Interviews for this survey were conducted between December 14 and 19, 2016, with adults age 18 and over representing the 50 states and the District of Columbia. Panel members were randomly drawn from AmeriSpeak, and 1,017 completed the survey—846 via the web and 171 via telephone. The final stage completion rate is 30.5 percent, the weighted household panel response rate is 34.3 percent, and the weighted household panel retention rate is 95 percent, for a cumulative response rate of 9.9 percent. The overall margin of sampling error is +/- 3.7 percentage points at the 95 percent confidence level, including the design effect. The margin of sampling error may be higher for subgroups.

Once the sample has been selected and fielded, and all the study data have been collected and made final, a poststratification process is used to adjust for any survey nonresponse as well as any non-coverage or under- and oversampling resulting from the study specific sample design. Poststratification variables included age, gender, census division, race/ethnicity, and household phone status. Weighting variables were obtained from the 2016 Current Population Survey. The weighted data, which reflect the U.S. population of adults age 18 and over, were used for all analyses.

All differences reported between subgroups of the U.S. population are at the 95 percent level of statistical significance, meaning that there is only a 5 percent (or lower) probability that the observed differences could be attributed to chance variation in sampling.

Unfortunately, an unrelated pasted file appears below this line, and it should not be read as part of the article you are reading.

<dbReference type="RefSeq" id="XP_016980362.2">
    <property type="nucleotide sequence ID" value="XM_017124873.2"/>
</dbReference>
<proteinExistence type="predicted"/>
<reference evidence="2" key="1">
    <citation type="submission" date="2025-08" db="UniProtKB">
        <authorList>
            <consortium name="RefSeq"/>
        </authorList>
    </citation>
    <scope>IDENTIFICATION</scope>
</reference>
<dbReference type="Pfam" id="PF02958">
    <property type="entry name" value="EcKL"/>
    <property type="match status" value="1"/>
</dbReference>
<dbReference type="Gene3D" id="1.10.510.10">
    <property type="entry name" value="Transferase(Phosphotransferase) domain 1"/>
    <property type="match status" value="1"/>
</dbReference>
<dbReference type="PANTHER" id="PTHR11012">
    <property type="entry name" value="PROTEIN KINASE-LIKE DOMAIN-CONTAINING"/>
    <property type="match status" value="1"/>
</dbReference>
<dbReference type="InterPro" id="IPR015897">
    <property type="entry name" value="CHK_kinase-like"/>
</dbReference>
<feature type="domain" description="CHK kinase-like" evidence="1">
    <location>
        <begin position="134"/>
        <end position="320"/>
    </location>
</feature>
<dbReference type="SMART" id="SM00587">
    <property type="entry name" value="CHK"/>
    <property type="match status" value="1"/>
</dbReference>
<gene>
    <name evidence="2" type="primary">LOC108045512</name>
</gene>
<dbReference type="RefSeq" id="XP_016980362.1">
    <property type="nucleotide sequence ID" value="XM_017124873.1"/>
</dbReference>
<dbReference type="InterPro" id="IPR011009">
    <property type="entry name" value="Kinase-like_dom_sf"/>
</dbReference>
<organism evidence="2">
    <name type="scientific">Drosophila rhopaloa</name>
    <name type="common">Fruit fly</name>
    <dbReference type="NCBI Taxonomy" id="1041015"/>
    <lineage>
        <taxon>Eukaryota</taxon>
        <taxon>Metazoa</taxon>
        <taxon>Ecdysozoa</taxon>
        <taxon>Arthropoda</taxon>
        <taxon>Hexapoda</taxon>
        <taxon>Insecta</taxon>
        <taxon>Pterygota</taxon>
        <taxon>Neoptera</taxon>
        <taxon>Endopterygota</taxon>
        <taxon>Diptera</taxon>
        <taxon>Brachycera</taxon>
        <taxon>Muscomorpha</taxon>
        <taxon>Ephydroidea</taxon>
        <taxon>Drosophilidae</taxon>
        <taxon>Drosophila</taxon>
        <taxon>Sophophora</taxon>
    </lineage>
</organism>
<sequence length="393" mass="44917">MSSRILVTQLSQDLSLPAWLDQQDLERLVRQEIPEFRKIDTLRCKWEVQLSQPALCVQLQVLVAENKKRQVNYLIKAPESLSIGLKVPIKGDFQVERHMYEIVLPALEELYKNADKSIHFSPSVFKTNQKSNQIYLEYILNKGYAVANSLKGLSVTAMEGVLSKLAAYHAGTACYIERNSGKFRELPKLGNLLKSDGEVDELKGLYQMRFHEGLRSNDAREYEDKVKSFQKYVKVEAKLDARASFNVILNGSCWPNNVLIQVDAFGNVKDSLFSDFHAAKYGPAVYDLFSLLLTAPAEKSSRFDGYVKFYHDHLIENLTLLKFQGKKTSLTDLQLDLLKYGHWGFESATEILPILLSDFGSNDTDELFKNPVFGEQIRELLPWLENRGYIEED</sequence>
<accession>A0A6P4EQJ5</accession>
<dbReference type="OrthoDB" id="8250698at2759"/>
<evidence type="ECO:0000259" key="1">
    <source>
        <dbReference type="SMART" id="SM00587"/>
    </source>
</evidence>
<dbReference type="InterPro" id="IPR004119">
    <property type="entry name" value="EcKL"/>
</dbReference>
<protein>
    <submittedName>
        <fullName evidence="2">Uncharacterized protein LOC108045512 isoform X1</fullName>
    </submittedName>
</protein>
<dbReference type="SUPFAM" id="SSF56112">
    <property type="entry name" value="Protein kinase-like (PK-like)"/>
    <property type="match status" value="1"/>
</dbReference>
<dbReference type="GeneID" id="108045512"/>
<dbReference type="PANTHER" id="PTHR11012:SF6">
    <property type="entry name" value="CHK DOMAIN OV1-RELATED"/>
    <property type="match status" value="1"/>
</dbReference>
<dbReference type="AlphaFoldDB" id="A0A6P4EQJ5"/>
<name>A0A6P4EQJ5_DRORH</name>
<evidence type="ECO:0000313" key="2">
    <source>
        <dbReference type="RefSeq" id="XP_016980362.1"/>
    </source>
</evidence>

A comprehensive listing of the questions, complete with tabulations of top-level results for each question, is available on The AP-NORC Center website:

Contributing Researchers
From NORC at the University of Chicago
Marjorie Connelly
Dan Malato
Jennifer Benz
Trevor Tompson
Emily Alvarez
Liz Kantor
Nada Ganesh

From The Associated Press
Emily Swanson

About The Associated Press–NORC Center For Public Affairs Research
The AP-NORC Center for Public Affairs Research taps into the power of social science research and the highest-quality journalism to bring key information to people across the nation and throughout the world.

The Associated Press (AP) is the world’s essential news organization, bringing fast, unbiased news to all media platforms and formats.

NORC at the University of Chicago is one of the oldest and most respected, independent research institutions in the world.

The two organizations have established The AP-NORC Center for Public Affairs Research to conduct, analyze, and distribute social science research in the public interest on newsworthy topics, and to use the power of journalism to tell the stories that research reveals.